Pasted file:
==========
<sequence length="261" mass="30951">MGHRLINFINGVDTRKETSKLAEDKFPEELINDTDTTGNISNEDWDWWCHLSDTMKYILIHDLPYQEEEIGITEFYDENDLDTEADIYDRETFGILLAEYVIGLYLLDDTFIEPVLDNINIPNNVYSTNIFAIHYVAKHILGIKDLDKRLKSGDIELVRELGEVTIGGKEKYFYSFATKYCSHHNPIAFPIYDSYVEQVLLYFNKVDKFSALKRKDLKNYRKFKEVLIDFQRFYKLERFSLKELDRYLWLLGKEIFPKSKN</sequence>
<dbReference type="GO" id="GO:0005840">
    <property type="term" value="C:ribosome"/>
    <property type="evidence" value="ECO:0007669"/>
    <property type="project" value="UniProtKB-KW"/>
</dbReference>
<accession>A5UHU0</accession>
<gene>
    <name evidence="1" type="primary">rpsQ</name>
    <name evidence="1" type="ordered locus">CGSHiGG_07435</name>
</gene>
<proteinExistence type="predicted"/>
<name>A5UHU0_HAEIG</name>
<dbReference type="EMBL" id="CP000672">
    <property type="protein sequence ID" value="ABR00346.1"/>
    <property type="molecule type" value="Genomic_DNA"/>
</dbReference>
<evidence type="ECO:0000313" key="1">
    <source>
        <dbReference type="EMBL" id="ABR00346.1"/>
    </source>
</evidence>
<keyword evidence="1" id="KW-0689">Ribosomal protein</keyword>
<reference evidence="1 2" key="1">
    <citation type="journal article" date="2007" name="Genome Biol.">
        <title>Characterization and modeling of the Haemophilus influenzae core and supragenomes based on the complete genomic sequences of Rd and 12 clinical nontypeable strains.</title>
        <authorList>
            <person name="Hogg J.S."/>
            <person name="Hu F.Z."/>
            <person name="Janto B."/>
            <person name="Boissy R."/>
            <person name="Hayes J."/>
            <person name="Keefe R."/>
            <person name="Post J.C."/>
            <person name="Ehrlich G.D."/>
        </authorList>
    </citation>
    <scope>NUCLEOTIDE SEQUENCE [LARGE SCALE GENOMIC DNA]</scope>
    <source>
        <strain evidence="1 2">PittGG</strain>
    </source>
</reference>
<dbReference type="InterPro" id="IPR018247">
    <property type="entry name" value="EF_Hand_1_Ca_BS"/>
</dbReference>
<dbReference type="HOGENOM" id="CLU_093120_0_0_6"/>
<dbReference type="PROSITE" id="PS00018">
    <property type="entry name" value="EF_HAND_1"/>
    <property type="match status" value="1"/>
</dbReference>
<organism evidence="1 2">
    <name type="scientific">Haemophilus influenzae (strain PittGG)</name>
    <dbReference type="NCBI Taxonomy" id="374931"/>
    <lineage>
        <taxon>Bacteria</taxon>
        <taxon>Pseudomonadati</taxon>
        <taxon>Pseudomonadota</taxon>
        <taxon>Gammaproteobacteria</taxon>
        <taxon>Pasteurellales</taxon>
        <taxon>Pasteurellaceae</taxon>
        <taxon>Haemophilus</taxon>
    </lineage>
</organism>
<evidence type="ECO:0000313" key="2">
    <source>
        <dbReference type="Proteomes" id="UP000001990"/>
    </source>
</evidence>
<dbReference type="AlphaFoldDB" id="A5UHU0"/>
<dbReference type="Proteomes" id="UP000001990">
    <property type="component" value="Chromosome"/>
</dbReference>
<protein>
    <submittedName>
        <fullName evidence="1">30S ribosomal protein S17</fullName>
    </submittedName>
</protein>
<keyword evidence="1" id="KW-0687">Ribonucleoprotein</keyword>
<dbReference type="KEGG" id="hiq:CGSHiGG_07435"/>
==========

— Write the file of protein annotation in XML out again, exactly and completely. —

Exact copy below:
<sequence length="261" mass="30951">MGHRLINFINGVDTRKETSKLAEDKFPEELINDTDTTGNISNEDWDWWCHLSDTMKYILIHDLPYQEEEIGITEFYDENDLDTEADIYDRETFGILLAEYVIGLYLLDDTFIEPVLDNINIPNNVYSTNIFAIHYVAKHILGIKDLDKRLKSGDIELVRELGEVTIGGKEKYFYSFATKYCSHHNPIAFPIYDSYVEQVLLYFNKVDKFSALKRKDLKNYRKFKEVLIDFQRFYKLERFSLKELDRYLWLLGKEIFPKSKN</sequence>
<dbReference type="GO" id="GO:0005840">
    <property type="term" value="C:ribosome"/>
    <property type="evidence" value="ECO:0007669"/>
    <property type="project" value="UniProtKB-KW"/>
</dbReference>
<accession>A5UHU0</accession>
<gene>
    <name evidence="1" type="primary">rpsQ</name>
    <name evidence="1" type="ordered locus">CGSHiGG_07435</name>
</gene>
<proteinExistence type="predicted"/>
<name>A5UHU0_HAEIG</name>
<dbReference type="EMBL" id="CP000672">
    <property type="protein sequence ID" value="ABR00346.1"/>
    <property type="molecule type" value="Genomic_DNA"/>
</dbReference>
<evidence type="ECO:0000313" key="1">
    <source>
        <dbReference type="EMBL" id="ABR00346.1"/>
    </source>
</evidence>
<keyword evidence="1" id="KW-0689">Ribosomal protein</keyword>
<reference evidence="1 2" key="1">
    <citation type="journal article" date="2007" name="Genome Biol.">
        <title>Characterization and modeling of the Haemophilus influenzae core and supragenomes based on the complete genomic sequences of Rd and 12 clinical nontypeable strains.</title>
        <authorList>
            <person name="Hogg J.S."/>
            <person name="Hu F.Z."/>
            <person name="Janto B."/>
            <person name="Boissy R."/>
            <person name="Hayes J."/>
            <person name="Keefe R."/>
            <person name="Post J.C."/>
            <person name="Ehrlich G.D."/>
        </authorList>
    </citation>
    <scope>NUCLEOTIDE SEQUENCE [LARGE SCALE GENOMIC DNA]</scope>
    <source>
        <strain evidence="1 2">PittGG</strain>
    </source>
</reference>
<dbReference type="InterPro" id="IPR018247">
    <property type="entry name" value="EF_Hand_1_Ca_BS"/>
</dbReference>
<dbReference type="HOGENOM" id="CLU_093120_0_0_6"/>
<dbReference type="PROSITE" id="PS00018">
    <property type="entry name" value="EF_HAND_1"/>
    <property type="match status" value="1"/>
</dbReference>
<organism evidence="1 2">
    <name type="scientific">Haemophilus influenzae (strain PittGG)</name>
    <dbReference type="NCBI Taxonomy" id="374931"/>
    <lineage>
        <taxon>Bacteria</taxon>
        <taxon>Pseudomonadati</taxon>
        <taxon>Pseudomonadota</taxon>
        <taxon>Gammaproteobacteria</taxon>
        <taxon>Pasteurellales</taxon>
        <taxon>Pasteurellaceae</taxon>
        <taxon>Haemophilus</taxon>
    </lineage>
</organism>
<evidence type="ECO:0000313" key="2">
    <source>
        <dbReference type="Proteomes" id="UP000001990"/>
    </source>
</evidence>
<dbReference type="AlphaFoldDB" id="A5UHU0"/>
<dbReference type="Proteomes" id="UP000001990">
    <property type="component" value="Chromosome"/>
</dbReference>
<protein>
    <submittedName>
        <fullName evidence="1">30S ribosomal protein S17</fullName>
    </submittedName>
</protein>
<keyword evidence="1" id="KW-0687">Ribonucleoprotein</keyword>
<dbReference type="KEGG" id="hiq:CGSHiGG_07435"/>